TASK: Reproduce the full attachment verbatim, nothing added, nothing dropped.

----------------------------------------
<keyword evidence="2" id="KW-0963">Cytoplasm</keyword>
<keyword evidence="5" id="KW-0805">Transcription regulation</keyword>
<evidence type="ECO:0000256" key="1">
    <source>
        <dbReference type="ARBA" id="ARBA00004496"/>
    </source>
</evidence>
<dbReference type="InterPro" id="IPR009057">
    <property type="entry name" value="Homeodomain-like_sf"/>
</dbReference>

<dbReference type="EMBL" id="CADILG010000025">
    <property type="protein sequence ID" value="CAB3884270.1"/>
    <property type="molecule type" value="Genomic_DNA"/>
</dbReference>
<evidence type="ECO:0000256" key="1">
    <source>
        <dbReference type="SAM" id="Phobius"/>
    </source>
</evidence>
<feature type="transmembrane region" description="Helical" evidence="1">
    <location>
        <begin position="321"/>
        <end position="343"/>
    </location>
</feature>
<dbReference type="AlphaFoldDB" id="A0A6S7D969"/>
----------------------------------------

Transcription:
<keyword evidence="2" id="KW-0963">Cytoplasm</keyword>
<keyword evidence="5" id="KW-0805">Transcription regulation</keyword>
<evidence type="ECO:0000256" key="1">
    <source>
        <dbReference type="ARBA" id="ARBA00004496"/>
    </source>
</evidence>
<dbReference type="InterPro" id="IPR009057">
    <property type="entry name" value="Homeodomain-like_sf"/>
</dbReference>

<dbReference type="EMBL" id="CADILG010000025">
    <property type="protein sequence ID" value="CAB3884270.1"/>
    <property type="molecule type" value="Genomic_DNA"/>
</dbReference>
<evidence type="ECO:0000256" key="1">
    <source>
        <dbReference type="SAM" id="Phobius"/>
    </source>
</evidence>
<feature type="transmembrane region" description="Helical" evidence="1">
    <location>
        <begin position="321"/>
        <end position="343"/>
    </location>
</feature>
<dbReference type="AlphaFoldDB" id="A0A6S7D969"/>